Make sure you research any trends to see if there’s an identifiable reason as to why they’re trending. App design is likely to be the area you notice trends the most, but beware that just because something is commonplace on other apps, it doesn’t mean you need to include it on yours. You need to make your app unique, but think about basic features.
Things to look out for include having the functionality for users to check out as a guest, as well as social integration. Not all apps will have these features, but if your competitors have them, it’s worth putting them into yours.
Compile a list of things you notice on your competitor's apps, separate them into things that are useful, things that you could improve on, and things that you think don’t work, and then compare them with your market research until you have a solid idea of what you definitely want to move forwards with.
It’s likely that following your market research and your competitor research no matter whether you are building a weather app, real estate app or a classified app, your app idea might look different than your initial idea, but that’s okay. If you walk away from your market research and your competitor research without changing anything, it’s likely you haven’t done enough research. On the other hand, remember that your app is your own and is unique to you, so don’t fall into the trap of changing everything in line with what your competitors are doing – retain your individuality.
#4. Design your app
The next step to building an iOS app is to design it. A lot of people think this is the most complicated part of creating an iOS app, but that’s doesn't need to be the case. You have 3 main options when it comes to making a mobile app; use an online app builder, hire an agency to do it for you, or chat to Builder.ai. Whichever option you choose, you don’t necessarily need to worry about the design yourself.
When you use an app builder, you’re essentially presented with a range of pre-packaged apps. All you need to do is go through the options, find the design you like the look of the most, and proceed with it. Some designs cost more money than others based on the features they come with as standard, but there is typically an option to suit every budget.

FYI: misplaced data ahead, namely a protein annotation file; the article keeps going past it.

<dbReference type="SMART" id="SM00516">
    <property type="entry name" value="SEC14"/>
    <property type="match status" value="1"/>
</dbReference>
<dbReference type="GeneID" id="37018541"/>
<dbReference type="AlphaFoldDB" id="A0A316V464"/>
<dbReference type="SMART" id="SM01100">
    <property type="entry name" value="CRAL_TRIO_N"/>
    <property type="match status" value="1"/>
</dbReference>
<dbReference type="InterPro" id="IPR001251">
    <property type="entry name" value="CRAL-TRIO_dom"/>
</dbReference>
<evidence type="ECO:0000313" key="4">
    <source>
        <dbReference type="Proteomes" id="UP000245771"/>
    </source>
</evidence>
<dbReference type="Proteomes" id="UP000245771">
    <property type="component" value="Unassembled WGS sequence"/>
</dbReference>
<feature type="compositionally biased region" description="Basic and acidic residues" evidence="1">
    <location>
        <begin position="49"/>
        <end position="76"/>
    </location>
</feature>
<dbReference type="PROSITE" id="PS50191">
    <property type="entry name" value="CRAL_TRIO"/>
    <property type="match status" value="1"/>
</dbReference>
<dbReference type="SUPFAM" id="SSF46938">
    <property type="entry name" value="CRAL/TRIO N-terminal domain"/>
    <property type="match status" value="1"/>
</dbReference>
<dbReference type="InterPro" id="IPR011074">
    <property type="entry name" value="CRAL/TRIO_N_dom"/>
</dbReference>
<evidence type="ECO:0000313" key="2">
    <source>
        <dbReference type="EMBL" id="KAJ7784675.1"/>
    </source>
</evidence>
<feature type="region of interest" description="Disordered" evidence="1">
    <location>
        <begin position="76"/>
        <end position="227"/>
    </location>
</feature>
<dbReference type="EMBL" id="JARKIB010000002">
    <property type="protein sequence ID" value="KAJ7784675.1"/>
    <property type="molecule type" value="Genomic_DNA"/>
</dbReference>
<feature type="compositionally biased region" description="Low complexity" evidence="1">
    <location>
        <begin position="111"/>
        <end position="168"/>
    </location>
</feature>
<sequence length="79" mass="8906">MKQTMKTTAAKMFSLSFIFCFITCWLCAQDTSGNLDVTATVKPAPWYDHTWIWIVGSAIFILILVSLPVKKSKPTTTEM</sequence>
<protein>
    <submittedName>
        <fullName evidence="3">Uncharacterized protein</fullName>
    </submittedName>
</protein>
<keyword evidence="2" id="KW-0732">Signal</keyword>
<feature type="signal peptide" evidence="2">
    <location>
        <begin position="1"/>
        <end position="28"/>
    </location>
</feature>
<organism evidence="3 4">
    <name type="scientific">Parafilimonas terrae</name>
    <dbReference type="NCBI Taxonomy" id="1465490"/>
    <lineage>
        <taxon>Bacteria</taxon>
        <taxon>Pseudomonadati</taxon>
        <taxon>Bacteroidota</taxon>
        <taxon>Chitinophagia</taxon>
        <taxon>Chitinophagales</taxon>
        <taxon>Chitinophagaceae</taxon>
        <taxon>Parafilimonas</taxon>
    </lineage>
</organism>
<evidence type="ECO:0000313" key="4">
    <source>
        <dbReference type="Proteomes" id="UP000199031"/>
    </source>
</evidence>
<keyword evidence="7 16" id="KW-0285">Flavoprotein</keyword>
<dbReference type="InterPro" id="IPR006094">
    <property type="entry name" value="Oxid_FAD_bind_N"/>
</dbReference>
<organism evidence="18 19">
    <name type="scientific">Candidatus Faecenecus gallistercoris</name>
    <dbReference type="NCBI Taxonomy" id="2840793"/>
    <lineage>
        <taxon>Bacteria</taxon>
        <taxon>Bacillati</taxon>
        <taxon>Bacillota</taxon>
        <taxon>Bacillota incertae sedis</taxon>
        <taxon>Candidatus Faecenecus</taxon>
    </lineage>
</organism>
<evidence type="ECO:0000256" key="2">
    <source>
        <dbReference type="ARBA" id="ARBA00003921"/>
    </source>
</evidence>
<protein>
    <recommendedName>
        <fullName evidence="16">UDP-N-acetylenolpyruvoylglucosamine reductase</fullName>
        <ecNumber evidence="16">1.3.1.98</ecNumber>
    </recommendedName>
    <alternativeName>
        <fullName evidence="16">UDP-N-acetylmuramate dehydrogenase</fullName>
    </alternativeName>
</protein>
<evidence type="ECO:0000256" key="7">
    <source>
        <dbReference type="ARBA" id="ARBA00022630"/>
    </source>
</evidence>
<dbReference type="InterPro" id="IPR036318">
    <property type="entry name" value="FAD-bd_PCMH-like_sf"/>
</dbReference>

The benefit of using an app builder to design your app is that a professional designer has already carefully crafted the final product for you, so you know that the product you pick is finished to a professional standard.
Should you choose to hire a professional agency to create your app design for you, you’ll essentially have a blank canvas. This means you can reel off a list of things you want, and the sky's the limit. This is a great thing if you’re creative and want something totally unique, but there are downsides to it.
App builders are instant – you can see all the options before your eyes and choose what you want then and there. There’s no back and forth, no waiting for a design pitch, and no long meetings about what you want and what you expect. You simply log on, choose your option and go. If you’re pushed for time with your app development, an app builder is a good solution because the work is done for you.
You won’t be able to customise your app as much as you would if you were to hire a bespoke designer or agency, but you can still add in your own branding and unique features. There’s a good chance other people will be using the same app template as you, but as long as you put in the effort to properly brand the template, no one will know.
How is Builder.ai different? You get the faster delivery of a standard online app builder but instead of learning how the platform works and dragging and dropping it all yourself – our team of experts do it all for you. And rather than a set of prepackaged templates, it can be as customised as if you hired an agency (we're just faster thanks to our AI).
Another benefit to using an iOS app builder like Builder.ai is that you don’t need to think about accessibility. This is a big thing most people overlook when thinking of app design – they go with what looks good without thinking about possible implications to the functionality of the app.
While your app needs to look good (Apple is renowned for its good looks and sleek design), it ultimately needs to work. Having bright colours and lots of features is one thing, but if the app only looks good and doesn’t actually perform in a satisfying and user-friendly manner, people won’t keep it installed. They’ll uninstall it from their devices, and you’ll find yourself with a plethora of negative reviews.
In the battle of function and form, always choose function. Legally, you need to, but from a branding perspective and for your reputation, it’s even more important. Your content must be accessible. The Apple App Store is stringent on apps, so if yours isn’t accessible to everyone, including those with disabilities or sight impairments, you may find that it never even makes it onto the store.